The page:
Knowledge from Olle Garden Bed: 5 Mistakes To Avoid When Starting A Garden
When spring comes, we are all eager to go out and plant. However, if you want plants to thrive, some things should never be done too early in the gardening season: This content also has some reference value for Olle Garden Beds.
- Don't think rain is enough
New planting and seedlings require a lot of water - it is best to shower 1-2 times a day until they stabilize. Just because your garden gets a lot of spring rain, don't think it's enough to rely on nature.
Go to your garden every day and use the flower to control the watering nozzle to set up your plant shower.
- Don't jump the gun
Everyone wants to be the first person to put peas, tomatoes and other vegetables in the field, but if the field is too cold, they will sit there. Wait until the soil is at least 40 degrees. How do you know? Simple - Take a digital meat thermometer with a probe and insert it a few inches into the soil.
The soil should not only be warm, but also need the right consistency. In early spring, the garden may be too wet, because the snow melts and rain comes in. What you want is that the soil is fragile - not too wet and not too dry. You can judge by grasping your fist and squeezing. If the water flows down your arm, you need to wait for planting. If the ball breaks into pieces when you open your hand, you can go.
- Don't go too far
Mature plants benefit from pruning to maintain their health and shape. Most perennials can be reduced in spring or autumn, whichever you prefer. But subshrubs are another matter. Subshrubs are perennial plants that will not completely sleep in winter and will only die at the top.
Some examples are lavender, butterfly bushes, chrysanthemums, and even some roses. The important thing is to wait until these plants start to leave before cutting them down, and then cut them down on the impulse of growth. If you cut it too far, the plant may be damaged enough that it cannot be restored.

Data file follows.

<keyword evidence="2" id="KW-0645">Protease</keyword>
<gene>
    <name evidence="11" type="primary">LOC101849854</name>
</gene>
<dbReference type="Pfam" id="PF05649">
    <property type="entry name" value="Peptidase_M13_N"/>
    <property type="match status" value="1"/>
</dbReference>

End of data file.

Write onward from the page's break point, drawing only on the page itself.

- Don't put them indoors
Indoor plants are definitely outdoors in summer (in a cool place, of course). But don't take them out too early. Keep in mind that most indoor plants are tropical plants that perform best at stable temperatures, and they don't like shocks.
It's a good idea to harden them by increasing their exposure to fresh air and sunlight - this applies to anything you move from the inside out. (The seedlings you bought in the nursery have already experienced.
- Don't choose the wrong sprinkler
Are you still using the old sprinklers you inherited from the previous owner of the house? It is time to see what you are watering and find a sprinkler for this task. Do you have many vegetables? Soaking hoses deliver water directly into the soil and can easily meander around tight rows of plants.
New trees or shrubs? The bubbler is ideal for directing water to the roots of new plants while minimizing soil erosion.
For large garden beds, the most effective watering tool is the overhead sprinkler. It will bathe your flowers with light rain (you don't have to spray manually with a watering nozzle).
With these techniques, you can achieve gardening success without hiccups. That was a better day!